Synonyms<br />Daily Scrum: Stand-Up<br />Story: User Story, Feature<br />Sprint: Iteration (but not the in the waterfall sense)<br />Stack Order: Priority<br />Story Points: Feature Points<br />Retrospective: post-mortem<br />
Why Agile?<br />to smooth out the development pipeline<br />
User Story<br />As a <type of user><br />I want <some goal><br />so that <some reason><br />
Let me tell you a story...<br />As a player I want games to be fun so that I can win lots of money<br />As a player I want to bet on a game in order to play it<br />As a player I want stacked wilds in a game because visual anticipation is exciting to me<br />As a player I want to view the see pays screen in order to understand the game odds<br />
Are you tasking that story?<br />Take a look at the story: As a player I want to bet on a game in order to play it<br />Breakdown:<br />player: user type<br />bet on a game: goal<br />play it: reason<br />
Are you tasking that story?<br />Task breakdown - for art<br />Button<br />Symbols<br />Reels & pay lines<br />Meters: bet, credit & win<br />
Are you tasking that story?<br />Button<br />10 bet buttons<br />1 bet max<br />1 repeat bet<br />Symbols<br />10 static<br />2 animating<br />Is a task for each button appropriate?<br />Was this story written with an appropriate level of detail?<br />
What you don’t know<br />Product Owner role<br />will clarify the content of a story<br />will prioritize stories in order of what should be done first<br />will serve as the interface to product management, stakeholders, etc.<br />make decisions<br />keep the team fed and happy - or at least caffeinated <br />
Rhythm<br />In a sprint rhythm is everything<br />
Scrum<br />Questions:<br />What did I do yesterday?<br />What am I doing today?<br />Any impediments to progress?<br />The majority of the sprint is dedicated to these questions<br />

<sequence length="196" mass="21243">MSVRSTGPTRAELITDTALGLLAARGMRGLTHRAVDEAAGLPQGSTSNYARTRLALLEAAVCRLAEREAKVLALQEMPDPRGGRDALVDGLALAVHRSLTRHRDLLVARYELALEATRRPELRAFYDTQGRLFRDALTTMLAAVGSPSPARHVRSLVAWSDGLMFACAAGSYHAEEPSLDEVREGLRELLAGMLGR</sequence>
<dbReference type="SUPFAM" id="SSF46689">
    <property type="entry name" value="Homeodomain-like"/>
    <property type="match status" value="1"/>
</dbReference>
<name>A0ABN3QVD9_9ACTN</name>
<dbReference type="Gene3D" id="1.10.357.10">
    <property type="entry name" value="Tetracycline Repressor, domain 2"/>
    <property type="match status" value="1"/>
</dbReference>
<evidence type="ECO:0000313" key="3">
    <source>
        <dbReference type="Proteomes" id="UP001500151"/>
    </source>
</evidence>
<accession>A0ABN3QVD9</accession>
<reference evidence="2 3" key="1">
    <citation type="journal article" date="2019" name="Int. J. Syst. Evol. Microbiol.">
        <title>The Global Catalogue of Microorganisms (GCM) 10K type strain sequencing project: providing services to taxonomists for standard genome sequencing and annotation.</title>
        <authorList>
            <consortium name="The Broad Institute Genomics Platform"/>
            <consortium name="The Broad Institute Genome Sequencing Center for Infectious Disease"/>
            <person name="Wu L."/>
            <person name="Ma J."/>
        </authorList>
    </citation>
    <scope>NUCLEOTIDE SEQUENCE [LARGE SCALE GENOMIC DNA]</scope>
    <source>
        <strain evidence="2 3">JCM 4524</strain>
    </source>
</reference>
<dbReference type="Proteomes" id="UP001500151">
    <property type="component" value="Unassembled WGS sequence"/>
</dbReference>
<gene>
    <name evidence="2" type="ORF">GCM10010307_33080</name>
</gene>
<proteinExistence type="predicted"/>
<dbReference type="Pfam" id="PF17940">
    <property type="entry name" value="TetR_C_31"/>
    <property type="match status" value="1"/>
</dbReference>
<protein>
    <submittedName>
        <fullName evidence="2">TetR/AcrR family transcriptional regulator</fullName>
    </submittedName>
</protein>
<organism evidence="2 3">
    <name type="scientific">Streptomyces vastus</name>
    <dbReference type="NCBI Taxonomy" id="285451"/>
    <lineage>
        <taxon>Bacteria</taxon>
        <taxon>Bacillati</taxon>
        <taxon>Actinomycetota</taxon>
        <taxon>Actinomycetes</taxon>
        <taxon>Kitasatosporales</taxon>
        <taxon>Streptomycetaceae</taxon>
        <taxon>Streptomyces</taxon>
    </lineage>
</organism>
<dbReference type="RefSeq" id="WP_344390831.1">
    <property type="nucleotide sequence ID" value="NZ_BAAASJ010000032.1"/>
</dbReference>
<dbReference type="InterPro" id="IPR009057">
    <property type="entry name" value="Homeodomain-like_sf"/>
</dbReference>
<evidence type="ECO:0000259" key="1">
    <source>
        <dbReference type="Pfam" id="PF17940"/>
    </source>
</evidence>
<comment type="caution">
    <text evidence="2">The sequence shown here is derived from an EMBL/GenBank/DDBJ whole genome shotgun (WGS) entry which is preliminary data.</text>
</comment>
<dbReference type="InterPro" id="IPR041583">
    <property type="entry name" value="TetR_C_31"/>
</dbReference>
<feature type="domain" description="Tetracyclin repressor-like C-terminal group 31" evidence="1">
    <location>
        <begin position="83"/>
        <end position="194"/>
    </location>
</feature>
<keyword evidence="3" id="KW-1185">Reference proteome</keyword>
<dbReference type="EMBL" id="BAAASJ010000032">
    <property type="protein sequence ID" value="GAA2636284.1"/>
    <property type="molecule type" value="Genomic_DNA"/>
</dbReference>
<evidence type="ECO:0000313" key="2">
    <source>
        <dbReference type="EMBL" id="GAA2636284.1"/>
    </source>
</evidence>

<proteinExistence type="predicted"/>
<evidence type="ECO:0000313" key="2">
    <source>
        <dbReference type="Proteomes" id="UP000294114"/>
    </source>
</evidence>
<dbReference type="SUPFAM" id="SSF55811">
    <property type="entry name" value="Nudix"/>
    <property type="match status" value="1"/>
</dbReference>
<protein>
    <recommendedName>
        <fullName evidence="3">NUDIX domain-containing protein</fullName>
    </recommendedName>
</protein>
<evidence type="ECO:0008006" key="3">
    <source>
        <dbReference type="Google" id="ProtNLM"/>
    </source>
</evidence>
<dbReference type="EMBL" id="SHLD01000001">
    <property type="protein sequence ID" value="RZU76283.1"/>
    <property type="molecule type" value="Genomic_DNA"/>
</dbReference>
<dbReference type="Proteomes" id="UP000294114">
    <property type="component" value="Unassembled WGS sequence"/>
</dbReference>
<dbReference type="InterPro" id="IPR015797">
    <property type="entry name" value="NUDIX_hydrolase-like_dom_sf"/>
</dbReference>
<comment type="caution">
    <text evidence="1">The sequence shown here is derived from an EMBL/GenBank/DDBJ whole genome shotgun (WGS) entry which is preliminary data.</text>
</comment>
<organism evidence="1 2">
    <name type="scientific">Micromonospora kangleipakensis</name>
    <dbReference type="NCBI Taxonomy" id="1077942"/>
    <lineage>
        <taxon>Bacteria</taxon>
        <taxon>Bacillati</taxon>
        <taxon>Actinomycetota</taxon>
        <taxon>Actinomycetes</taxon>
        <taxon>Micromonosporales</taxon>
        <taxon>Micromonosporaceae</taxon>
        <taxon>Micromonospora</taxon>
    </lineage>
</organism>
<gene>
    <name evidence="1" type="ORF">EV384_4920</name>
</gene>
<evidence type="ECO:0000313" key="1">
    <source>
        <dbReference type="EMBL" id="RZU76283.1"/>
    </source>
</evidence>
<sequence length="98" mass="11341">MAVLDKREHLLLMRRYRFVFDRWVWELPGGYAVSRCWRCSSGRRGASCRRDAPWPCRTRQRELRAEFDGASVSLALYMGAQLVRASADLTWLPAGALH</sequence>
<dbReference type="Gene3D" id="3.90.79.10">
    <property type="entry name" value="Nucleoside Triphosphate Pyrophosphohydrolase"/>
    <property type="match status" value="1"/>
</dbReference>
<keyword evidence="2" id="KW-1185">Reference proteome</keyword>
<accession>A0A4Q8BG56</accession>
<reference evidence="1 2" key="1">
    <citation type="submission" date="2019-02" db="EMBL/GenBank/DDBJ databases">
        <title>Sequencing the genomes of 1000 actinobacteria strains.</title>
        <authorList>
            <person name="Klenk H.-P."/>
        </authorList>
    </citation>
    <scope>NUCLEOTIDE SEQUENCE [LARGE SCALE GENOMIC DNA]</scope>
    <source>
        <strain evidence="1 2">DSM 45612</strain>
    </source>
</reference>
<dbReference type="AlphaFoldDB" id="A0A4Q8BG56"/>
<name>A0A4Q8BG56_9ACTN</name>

For my final trick<br />Can I get a witness?<br />Always show your work at the end of the sprint<br />Product owner, stakeholders, team, etc.<br />No, that’s not quite right<br />Expectations change over time<br />Stories/tasks for the next iteration<br />
In retrospect<br />That felt good, but next time...<br />Team discusses the Good, the Bad and the Ugly<br />Keep the Good<br />Action plan to improve the Bad<br />The Ugly is usually rolls uphill (and back down again)<br />
Process Review<br />Always Demo!<br />Game Demo<br />
Game Development<br />Finding fun<br />Expecting a delivery<br />“need it for the show”<br />Stage this<br />Concept<br />Pre-production<br />Production<br />User Alpha, Beta<br />
Game Development<br />Release me<br />Releases enable “review early and often” habit<br />You are in debt<br />A release demo combined with sprint retrospective will help free the project of creative debt<br />Certainly lean<br />Lean game development augments scrum with stages<br />Time in a box<br />Timeboxing is a lean technique to facilitate creative work on a time budget (task hours)<br />
Team<br />Scrum is not team building<br />You are what you eat<br />Play the release, look and feel right?<br />Four points inward<br />Cross-discipline, self-managing, self-organizing, mentoring<br />Distributed fragmentation<br />Build in Las Vegas, ship from Reno<br />
Review<br />Why Agile?<br />Scrum<br />Planning<br />Game Development on Scrum<br />
Credits<br />Sound Credit: Mixtikl by Intermorphic<br />Art Credit: 365 Strange Attractors by Joe Chavez<br />